Early treatment provided a speedy recovery for Charlotte. Old, unresolved injuries may be alleviated but normally take longer, especially when aggravated by occupational stresses.

Gout

This is a metabolic disorder whereby excess uric acid in the blood gets deposited in joints. This build-up is either due to overproduction or to kidney problems and inadequate excretion. Some blood disorders and particular prescribed drugs are also triggers. There is a pre-disposition to gout in some families. Men are more prone to it than women.

Over-consumption of foods rich in chemicals called purines (that produce uric acid) may also trigger attacks. These include offal, game, fish roes, sardines, herring and lobster. Excessive amounts of alcohol decrease the kidneys' ability to excrete uric acid. In acute attacks the big toe is normally affected. There is excruciating pain – the toe joint becomes red, hot and swollen.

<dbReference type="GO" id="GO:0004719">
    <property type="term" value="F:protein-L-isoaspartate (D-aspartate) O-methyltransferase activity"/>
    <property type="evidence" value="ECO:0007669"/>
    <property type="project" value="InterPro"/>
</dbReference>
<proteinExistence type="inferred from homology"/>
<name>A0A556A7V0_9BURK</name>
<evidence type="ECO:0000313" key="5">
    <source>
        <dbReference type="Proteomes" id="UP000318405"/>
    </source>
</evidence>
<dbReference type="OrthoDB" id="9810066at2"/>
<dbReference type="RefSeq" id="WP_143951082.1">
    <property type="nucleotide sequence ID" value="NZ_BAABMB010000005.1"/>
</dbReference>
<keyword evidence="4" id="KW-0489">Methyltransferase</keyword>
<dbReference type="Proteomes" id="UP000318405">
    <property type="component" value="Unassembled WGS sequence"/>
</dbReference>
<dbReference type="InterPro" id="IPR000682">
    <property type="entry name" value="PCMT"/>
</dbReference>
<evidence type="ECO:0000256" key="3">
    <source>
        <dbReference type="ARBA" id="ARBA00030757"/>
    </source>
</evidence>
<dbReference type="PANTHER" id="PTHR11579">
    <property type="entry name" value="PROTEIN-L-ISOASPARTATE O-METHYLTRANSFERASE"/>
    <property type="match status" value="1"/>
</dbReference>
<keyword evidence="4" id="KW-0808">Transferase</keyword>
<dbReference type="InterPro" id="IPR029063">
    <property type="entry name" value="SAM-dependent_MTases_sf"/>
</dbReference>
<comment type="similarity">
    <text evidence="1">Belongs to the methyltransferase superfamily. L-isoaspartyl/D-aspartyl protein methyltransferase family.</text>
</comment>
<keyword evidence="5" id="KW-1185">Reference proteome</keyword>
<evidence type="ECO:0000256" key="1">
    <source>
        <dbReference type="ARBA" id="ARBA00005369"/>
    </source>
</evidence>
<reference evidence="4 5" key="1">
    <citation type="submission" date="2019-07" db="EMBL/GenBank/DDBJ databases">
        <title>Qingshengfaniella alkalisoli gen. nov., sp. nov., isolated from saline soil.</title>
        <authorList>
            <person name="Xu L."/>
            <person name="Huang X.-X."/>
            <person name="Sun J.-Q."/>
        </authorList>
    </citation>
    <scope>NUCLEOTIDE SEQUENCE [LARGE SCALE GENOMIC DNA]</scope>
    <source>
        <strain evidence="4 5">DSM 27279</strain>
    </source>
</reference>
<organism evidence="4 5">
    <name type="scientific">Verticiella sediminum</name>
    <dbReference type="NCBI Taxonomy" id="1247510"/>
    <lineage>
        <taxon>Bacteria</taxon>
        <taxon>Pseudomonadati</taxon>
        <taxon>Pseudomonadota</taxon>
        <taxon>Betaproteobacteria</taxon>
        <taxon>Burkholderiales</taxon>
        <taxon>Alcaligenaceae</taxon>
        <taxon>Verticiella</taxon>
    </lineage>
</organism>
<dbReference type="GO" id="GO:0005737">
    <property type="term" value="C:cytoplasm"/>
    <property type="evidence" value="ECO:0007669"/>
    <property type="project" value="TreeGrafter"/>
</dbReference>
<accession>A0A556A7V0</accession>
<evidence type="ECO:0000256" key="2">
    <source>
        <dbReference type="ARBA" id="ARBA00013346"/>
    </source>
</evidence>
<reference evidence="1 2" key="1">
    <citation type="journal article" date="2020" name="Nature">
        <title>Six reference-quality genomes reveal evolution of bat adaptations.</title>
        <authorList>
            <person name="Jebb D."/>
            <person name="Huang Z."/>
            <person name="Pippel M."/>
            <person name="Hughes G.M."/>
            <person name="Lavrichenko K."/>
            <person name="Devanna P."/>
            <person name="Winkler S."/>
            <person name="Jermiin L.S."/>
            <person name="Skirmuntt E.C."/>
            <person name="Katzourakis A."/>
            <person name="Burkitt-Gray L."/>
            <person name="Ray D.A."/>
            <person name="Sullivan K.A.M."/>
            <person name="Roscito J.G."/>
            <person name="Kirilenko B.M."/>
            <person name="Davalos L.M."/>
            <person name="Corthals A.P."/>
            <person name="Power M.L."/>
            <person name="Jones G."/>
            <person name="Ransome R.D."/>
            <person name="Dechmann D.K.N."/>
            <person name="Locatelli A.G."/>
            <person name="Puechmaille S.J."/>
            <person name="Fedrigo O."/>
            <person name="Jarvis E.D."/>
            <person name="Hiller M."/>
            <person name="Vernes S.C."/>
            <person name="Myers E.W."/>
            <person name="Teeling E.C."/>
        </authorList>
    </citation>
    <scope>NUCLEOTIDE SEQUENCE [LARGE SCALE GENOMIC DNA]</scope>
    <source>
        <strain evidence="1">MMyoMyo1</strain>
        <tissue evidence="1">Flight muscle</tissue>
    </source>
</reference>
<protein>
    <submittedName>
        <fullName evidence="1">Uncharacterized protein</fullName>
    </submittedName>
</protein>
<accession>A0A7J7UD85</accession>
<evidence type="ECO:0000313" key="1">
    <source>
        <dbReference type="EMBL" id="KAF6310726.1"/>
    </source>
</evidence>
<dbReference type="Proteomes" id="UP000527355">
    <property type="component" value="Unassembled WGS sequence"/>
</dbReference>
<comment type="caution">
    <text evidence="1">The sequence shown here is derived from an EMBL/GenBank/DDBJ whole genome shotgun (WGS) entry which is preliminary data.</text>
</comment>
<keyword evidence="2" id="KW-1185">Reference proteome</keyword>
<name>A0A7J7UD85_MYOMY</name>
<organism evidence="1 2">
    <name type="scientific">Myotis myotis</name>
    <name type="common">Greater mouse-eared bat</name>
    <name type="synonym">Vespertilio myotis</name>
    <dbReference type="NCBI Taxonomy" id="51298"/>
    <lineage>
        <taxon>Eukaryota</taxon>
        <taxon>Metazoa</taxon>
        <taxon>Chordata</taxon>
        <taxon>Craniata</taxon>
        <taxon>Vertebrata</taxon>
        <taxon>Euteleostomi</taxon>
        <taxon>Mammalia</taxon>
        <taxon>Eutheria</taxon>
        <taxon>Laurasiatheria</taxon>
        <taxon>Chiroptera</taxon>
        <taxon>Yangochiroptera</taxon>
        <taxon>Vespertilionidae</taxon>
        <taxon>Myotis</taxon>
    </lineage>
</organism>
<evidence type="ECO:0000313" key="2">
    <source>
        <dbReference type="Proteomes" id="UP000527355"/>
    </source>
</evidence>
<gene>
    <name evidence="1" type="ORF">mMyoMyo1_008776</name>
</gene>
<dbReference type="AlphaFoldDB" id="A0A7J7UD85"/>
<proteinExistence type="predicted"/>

The skin may appear shiny, red or purple. There can be feverishness. Drugs are usually prescribed to counteract an attack and also to prevent further attacks.

Repeated attacks may cause pain, swelling and stiffness in the fingers, wrists, knees or feet. Left untreated, it can lead to permanent damage. Uric acid crystals may be deposited in the kidneys, causing kidney stones. Chalky deposits called tophi may appear under the skin around joints and in the cartilage of the ears.

Anna

Sixty-two year old Anna's right kidney was removed at aged 22 because of TB. Her bladder was also damaged during an operation. This resulted in a build-up of uric acid levels causing gout in her hands and feet with referred pain in her legs. This was despite taking the drug allopurinol for 'preventing' gout. She also took medication for hypertension and elevated cholesterol levels.